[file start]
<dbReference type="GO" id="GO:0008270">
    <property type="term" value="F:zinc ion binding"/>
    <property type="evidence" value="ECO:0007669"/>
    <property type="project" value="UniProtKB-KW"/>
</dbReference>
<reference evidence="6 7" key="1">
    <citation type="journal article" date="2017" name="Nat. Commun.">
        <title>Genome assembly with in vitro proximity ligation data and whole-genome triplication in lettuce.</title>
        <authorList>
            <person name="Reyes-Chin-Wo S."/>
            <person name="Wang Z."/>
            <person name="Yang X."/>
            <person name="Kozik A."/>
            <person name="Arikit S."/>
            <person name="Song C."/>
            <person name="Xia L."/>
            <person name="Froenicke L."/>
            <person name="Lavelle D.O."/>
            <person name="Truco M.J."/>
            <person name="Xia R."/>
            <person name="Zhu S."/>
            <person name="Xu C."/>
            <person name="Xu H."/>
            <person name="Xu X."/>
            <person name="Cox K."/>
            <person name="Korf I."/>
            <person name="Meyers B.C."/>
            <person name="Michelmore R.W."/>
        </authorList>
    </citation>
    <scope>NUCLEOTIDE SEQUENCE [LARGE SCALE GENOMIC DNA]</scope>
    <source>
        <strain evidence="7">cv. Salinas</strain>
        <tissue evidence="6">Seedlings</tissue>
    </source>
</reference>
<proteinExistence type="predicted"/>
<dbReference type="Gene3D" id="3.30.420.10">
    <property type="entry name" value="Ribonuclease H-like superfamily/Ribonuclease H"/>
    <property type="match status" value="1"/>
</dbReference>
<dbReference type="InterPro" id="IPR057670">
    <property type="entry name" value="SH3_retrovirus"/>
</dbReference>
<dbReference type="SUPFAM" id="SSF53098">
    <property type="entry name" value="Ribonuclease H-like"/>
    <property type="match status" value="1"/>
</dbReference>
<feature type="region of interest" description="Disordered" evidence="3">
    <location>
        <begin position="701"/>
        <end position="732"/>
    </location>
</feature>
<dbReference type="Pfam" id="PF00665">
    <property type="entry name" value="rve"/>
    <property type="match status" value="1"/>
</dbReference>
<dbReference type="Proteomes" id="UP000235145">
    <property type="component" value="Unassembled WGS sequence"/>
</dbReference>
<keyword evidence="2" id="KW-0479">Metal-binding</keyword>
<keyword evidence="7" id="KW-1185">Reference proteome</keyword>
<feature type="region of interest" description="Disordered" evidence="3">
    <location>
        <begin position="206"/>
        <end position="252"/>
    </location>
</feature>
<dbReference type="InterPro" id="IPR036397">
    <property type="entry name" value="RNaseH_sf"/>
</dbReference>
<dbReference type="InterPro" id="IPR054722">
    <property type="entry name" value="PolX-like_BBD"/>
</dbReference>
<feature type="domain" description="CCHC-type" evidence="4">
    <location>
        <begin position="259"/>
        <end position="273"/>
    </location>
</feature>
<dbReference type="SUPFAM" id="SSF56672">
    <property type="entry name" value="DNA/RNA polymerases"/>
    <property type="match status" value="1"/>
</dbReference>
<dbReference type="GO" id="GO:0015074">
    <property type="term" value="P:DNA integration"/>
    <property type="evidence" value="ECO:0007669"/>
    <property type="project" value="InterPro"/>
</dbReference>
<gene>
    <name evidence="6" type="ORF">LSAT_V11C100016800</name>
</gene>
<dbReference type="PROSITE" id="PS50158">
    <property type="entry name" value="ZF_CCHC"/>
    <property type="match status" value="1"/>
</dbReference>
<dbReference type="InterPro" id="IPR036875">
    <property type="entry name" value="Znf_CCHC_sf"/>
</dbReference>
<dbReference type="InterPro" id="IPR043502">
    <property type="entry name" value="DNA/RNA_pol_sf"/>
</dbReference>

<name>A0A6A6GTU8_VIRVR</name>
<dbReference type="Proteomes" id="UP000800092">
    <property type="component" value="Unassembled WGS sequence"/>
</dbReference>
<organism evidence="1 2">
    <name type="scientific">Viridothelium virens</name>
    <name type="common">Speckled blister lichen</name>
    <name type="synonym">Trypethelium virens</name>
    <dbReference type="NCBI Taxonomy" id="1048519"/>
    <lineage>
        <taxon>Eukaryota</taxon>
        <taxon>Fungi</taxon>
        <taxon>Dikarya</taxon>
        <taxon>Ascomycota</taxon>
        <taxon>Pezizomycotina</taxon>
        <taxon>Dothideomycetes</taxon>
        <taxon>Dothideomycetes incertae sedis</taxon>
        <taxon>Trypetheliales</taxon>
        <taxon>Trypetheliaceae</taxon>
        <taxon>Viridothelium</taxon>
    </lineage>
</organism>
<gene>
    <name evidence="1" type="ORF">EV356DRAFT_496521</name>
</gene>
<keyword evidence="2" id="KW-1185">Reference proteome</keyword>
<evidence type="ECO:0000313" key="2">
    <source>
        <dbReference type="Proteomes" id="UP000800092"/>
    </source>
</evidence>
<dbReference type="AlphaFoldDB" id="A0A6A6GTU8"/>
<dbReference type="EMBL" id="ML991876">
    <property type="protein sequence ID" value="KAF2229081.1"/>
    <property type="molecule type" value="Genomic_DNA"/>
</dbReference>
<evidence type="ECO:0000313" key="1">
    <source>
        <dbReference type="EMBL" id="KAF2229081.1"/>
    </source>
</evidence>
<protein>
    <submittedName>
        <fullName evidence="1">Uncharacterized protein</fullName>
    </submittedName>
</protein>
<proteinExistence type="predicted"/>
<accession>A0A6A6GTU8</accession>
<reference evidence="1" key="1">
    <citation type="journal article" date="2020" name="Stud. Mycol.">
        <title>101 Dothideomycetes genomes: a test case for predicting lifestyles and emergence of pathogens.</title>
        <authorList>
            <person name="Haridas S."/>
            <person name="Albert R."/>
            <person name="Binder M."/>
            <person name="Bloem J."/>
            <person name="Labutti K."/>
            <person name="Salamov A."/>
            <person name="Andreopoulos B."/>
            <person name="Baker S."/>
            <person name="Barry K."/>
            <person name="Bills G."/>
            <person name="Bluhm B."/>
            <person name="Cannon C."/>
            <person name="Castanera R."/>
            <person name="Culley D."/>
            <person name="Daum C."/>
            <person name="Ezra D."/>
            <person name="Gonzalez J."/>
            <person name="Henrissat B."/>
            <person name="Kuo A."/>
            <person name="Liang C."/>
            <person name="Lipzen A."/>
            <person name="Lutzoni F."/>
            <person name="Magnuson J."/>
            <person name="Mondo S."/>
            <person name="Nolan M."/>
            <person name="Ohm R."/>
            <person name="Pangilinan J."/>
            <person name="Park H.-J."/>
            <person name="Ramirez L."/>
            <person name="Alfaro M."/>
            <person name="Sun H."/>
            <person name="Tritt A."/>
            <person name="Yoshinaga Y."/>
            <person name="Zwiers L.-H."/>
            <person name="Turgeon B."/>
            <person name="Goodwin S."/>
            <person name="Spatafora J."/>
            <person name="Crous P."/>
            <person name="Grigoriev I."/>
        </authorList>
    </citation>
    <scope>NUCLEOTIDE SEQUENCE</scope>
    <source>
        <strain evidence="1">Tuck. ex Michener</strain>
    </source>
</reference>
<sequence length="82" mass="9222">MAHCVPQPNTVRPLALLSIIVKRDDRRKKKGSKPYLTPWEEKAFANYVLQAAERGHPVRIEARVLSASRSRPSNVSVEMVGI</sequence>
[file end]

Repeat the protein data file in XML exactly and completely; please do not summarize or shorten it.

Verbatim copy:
<dbReference type="GO" id="GO:0008270">
    <property type="term" value="F:zinc ion binding"/>
    <property type="evidence" value="ECO:0007669"/>
    <property type="project" value="UniProtKB-KW"/>
</dbReference>
<reference evidence="6 7" key="1">
    <citation type="journal article" date="2017" name="Nat. Commun.">
        <title>Genome assembly with in vitro proximity ligation data and whole-genome triplication in lettuce.</title>
        <authorList>
            <person name="Reyes-Chin-Wo S."/>
            <person name="Wang Z."/>
            <person name="Yang X."/>
            <person name="Kozik A."/>
            <person name="Arikit S."/>
            <person name="Song C."/>
            <person name="Xia L."/>
            <person name="Froenicke L."/>
            <person name="Lavelle D.O."/>
            <person name="Truco M.J."/>
            <person name="Xia R."/>
            <person name="Zhu S."/>
            <person name="Xu C."/>
            <person name="Xu H."/>
            <person name="Xu X."/>
            <person name="Cox K."/>
            <person name="Korf I."/>
            <person name="Meyers B.C."/>
            <person name="Michelmore R.W."/>
        </authorList>
    </citation>
    <scope>NUCLEOTIDE SEQUENCE [LARGE SCALE GENOMIC DNA]</scope>
    <source>
        <strain evidence="7">cv. Salinas</strain>
        <tissue evidence="6">Seedlings</tissue>
    </source>
</reference>
<proteinExistence type="predicted"/>
<dbReference type="Gene3D" id="3.30.420.10">
    <property type="entry name" value="Ribonuclease H-like superfamily/Ribonuclease H"/>
    <property type="match status" value="1"/>
</dbReference>
<dbReference type="InterPro" id="IPR057670">
    <property type="entry name" value="SH3_retrovirus"/>
</dbReference>
<dbReference type="SUPFAM" id="SSF53098">
    <property type="entry name" value="Ribonuclease H-like"/>
    <property type="match status" value="1"/>
</dbReference>
<feature type="region of interest" description="Disordered" evidence="3">
    <location>
        <begin position="701"/>
        <end position="732"/>
    </location>
</feature>
<dbReference type="Pfam" id="PF00665">
    <property type="entry name" value="rve"/>
    <property type="match status" value="1"/>
</dbReference>
<dbReference type="Proteomes" id="UP000235145">
    <property type="component" value="Unassembled WGS sequence"/>
</dbReference>
<keyword evidence="2" id="KW-0479">Metal-binding</keyword>
<keyword evidence="7" id="KW-1185">Reference proteome</keyword>
<feature type="region of interest" description="Disordered" evidence="3">
    <location>
        <begin position="206"/>
        <end position="252"/>
    </location>
</feature>
<dbReference type="InterPro" id="IPR036397">
    <property type="entry name" value="RNaseH_sf"/>
</dbReference>
<dbReference type="InterPro" id="IPR054722">
    <property type="entry name" value="PolX-like_BBD"/>
</dbReference>
<feature type="domain" description="CCHC-type" evidence="4">
    <location>
        <begin position="259"/>
        <end position="273"/>
    </location>
</feature>
<dbReference type="SUPFAM" id="SSF56672">
    <property type="entry name" value="DNA/RNA polymerases"/>
    <property type="match status" value="1"/>
</dbReference>
<dbReference type="GO" id="GO:0015074">
    <property type="term" value="P:DNA integration"/>
    <property type="evidence" value="ECO:0007669"/>
    <property type="project" value="InterPro"/>
</dbReference>
<gene>
    <name evidence="6" type="ORF">LSAT_V11C100016800</name>
</gene>
<dbReference type="PROSITE" id="PS50158">
    <property type="entry name" value="ZF_CCHC"/>
    <property type="match status" value="1"/>
</dbReference>
<dbReference type="InterPro" id="IPR036875">
    <property type="entry name" value="Znf_CCHC_sf"/>
</dbReference>
<dbReference type="InterPro" id="IPR043502">
    <property type="entry name" value="DNA/RNA_pol_sf"/>
</dbReference>

<name>A0A6A6GTU8_VIRVR</name>
<dbReference type="Proteomes" id="UP000800092">
    <property type="component" value="Unassembled WGS sequence"/>
</dbReference>
<organism evidence="1 2">
    <name type="scientific">Viridothelium virens</name>
    <name type="common">Speckled blister lichen</name>
    <name type="synonym">Trypethelium virens</name>
    <dbReference type="NCBI Taxonomy" id="1048519"/>
    <lineage>
        <taxon>Eukaryota</taxon>
        <taxon>Fungi</taxon>
        <taxon>Dikarya</taxon>
        <taxon>Ascomycota</taxon>
        <taxon>Pezizomycotina</taxon>
        <taxon>Dothideomycetes</taxon>
        <taxon>Dothideomycetes incertae sedis</taxon>
        <taxon>Trypetheliales</taxon>
        <taxon>Trypetheliaceae</taxon>
        <taxon>Viridothelium</taxon>
    </lineage>
</organism>
<gene>
    <name evidence="1" type="ORF">EV356DRAFT_496521</name>
</gene>
<keyword evidence="2" id="KW-1185">Reference proteome</keyword>
<evidence type="ECO:0000313" key="2">
    <source>
        <dbReference type="Proteomes" id="UP000800092"/>
    </source>
</evidence>
<dbReference type="AlphaFoldDB" id="A0A6A6GTU8"/>
<dbReference type="EMBL" id="ML991876">
    <property type="protein sequence ID" value="KAF2229081.1"/>
    <property type="molecule type" value="Genomic_DNA"/>
</dbReference>
<evidence type="ECO:0000313" key="1">
    <source>
        <dbReference type="EMBL" id="KAF2229081.1"/>
    </source>
</evidence>
<protein>
    <submittedName>
        <fullName evidence="1">Uncharacterized protein</fullName>
    </submittedName>
</protein>
<proteinExistence type="predicted"/>
<accession>A0A6A6GTU8</accession>
<reference evidence="1" key="1">
    <citation type="journal article" date="2020" name="Stud. Mycol.">
        <title>101 Dothideomycetes genomes: a test case for predicting lifestyles and emergence of pathogens.</title>
        <authorList>
            <person name="Haridas S."/>
            <person name="Albert R."/>
            <person name="Binder M."/>
            <person name="Bloem J."/>
            <person name="Labutti K."/>
            <person name="Salamov A."/>
            <person name="Andreopoulos B."/>
            <person name="Baker S."/>
            <person name="Barry K."/>
            <person name="Bills G."/>
            <person name="Bluhm B."/>
            <person name="Cannon C."/>
            <person name="Castanera R."/>
            <person name="Culley D."/>
            <person name="Daum C."/>
            <person name="Ezra D."/>
            <person name="Gonzalez J."/>
            <person name="Henrissat B."/>
            <person name="Kuo A."/>
            <person name="Liang C."/>
            <person name="Lipzen A."/>
            <person name="Lutzoni F."/>
            <person name="Magnuson J."/>
            <person name="Mondo S."/>
            <person name="Nolan M."/>
            <person name="Ohm R."/>
            <person name="Pangilinan J."/>
            <person name="Park H.-J."/>
            <person name="Ramirez L."/>
            <person name="Alfaro M."/>
            <person name="Sun H."/>
            <person name="Tritt A."/>
            <person name="Yoshinaga Y."/>
            <person name="Zwiers L.-H."/>
            <person name="Turgeon B."/>
            <person name="Goodwin S."/>
            <person name="Spatafora J."/>
            <person name="Crous P."/>
            <person name="Grigoriev I."/>
        </authorList>
    </citation>
    <scope>NUCLEOTIDE SEQUENCE</scope>
    <source>
        <strain evidence="1">Tuck. ex Michener</strain>
    </source>
</reference>
<sequence length="82" mass="9222">MAHCVPQPNTVRPLALLSIIVKRDDRRKKKGSKPYLTPWEEKAFANYVLQAAERGHPVRIEARVLSASRSRPSNVSVEMVGI</sequence>